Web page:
THAT WAS THEN. So I woke up in the middle of the night and flicked on TCM. And there was The Shoes of the Fisherman, the 1968 Michael Anderson-lensed (as they say in Variety) adaptation of the famous Morris West novel about the ascension of the first Eastern European Pope.

I was transfixed. I remember both novel and film being much discussed in my house when I was a kid, although I don�t really remember anyone�s opinions. I think I recall my late, beloved Aunt Vicky, who was the devout Catholic among our extended clan, speaking of it approvingly. Which is interesting for the following reasons.

TSOTF struck me as having, very clearly, a liberal message -- a subtle piece of propaganda that was pro-Catholic (reverent attitude toward the ceremonies of the Church) but that must have been, at the time, egging its audience to embrace Vatican II and change in general. Pope Kiril I, played with a certain appealingly leaden steadiness by Anthony Quinn, announces at his investiture (forgive me if that�s the wrong word) that what he�s decided to do as Pope is�sell off all church property and holdings to feed the world�s poor! On the side, there�s a character named Father Telemond who is obviously modeled on Pierre Teilhard de Chardin, every liberal Catholic�s favorite theologian back then. Telemond is censured for his heterodox writings, but Kiril is secretly compassionate toward him, and he is portrayed sympathetically by Oskar Werner.

In Googling around today, I notice that conservative Catholics try to take some credit for West -- because the liberal literary elite sneered at him (undoubtedly true and possibly deserved), and because, in the character of Kiril, he �predicted� the arrival of John Paul II (there is a certain Cold War subplot as well). But it looks to me like West was on our side. In an NPR interview in 1996 (I got it through Nexis so I don�t have a link), he told Liane Hansen that he considered the then-current state of Catholic affairs �a dangerous time for the Church.�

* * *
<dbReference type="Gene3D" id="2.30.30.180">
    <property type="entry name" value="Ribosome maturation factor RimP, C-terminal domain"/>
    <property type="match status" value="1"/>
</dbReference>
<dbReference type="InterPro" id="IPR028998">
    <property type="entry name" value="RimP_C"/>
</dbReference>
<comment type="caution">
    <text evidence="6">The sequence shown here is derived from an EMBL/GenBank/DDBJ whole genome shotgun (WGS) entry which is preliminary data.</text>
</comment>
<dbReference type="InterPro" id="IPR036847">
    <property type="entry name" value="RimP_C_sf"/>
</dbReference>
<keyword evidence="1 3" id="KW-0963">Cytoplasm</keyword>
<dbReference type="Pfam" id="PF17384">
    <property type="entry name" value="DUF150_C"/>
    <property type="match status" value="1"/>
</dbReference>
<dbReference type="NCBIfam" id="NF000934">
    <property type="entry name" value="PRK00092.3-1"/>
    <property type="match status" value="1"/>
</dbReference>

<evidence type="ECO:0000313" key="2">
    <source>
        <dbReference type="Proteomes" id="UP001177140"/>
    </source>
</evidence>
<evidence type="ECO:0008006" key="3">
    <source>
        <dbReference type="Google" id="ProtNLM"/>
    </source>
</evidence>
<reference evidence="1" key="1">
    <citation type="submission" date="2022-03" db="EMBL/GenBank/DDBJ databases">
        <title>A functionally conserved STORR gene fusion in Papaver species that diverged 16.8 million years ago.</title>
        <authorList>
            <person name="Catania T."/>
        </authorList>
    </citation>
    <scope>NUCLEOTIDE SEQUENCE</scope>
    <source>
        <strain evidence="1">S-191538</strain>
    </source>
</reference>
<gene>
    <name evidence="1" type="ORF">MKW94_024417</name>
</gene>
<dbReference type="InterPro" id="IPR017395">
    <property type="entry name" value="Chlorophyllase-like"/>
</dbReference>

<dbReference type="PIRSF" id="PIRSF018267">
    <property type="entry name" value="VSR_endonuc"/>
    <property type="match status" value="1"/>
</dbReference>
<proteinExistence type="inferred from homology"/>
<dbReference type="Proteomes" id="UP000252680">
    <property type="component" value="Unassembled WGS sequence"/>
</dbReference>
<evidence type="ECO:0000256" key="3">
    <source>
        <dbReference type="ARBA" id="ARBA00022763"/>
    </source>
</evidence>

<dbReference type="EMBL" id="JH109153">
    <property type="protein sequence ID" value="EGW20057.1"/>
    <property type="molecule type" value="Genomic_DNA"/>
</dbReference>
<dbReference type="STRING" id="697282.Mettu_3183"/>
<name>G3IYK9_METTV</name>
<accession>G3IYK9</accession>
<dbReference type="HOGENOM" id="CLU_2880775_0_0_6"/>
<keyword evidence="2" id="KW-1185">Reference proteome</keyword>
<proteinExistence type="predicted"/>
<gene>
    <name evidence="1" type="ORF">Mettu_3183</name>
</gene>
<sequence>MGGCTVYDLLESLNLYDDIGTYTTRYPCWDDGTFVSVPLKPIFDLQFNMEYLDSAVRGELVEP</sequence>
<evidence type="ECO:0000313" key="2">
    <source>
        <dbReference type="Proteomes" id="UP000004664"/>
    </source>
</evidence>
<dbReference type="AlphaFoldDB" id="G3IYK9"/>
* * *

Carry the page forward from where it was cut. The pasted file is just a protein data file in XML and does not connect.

While TSOTF is definitely not what you�d call a great film, it is indeed a great period piece, and it�s actually good in that Technicolor, over-baked, and �exploratory� way of many 1960s mainstream films that tried to grapple with �issues� in a middle-brow manner, provided the grappling did not get too in the way of the period cinematic stylings (The Comedians, which starred Dick and Liz and was based on Graham Greene, comes to mind).

Anybody know about West? Anyway, this is highly recommended when you�re in the right kitschy mood. Sadly, it�s impossible to imagine a Catholic message movie today in which the Pope decrees anything like what Pope Quinn decreed.

--Michael Tomasky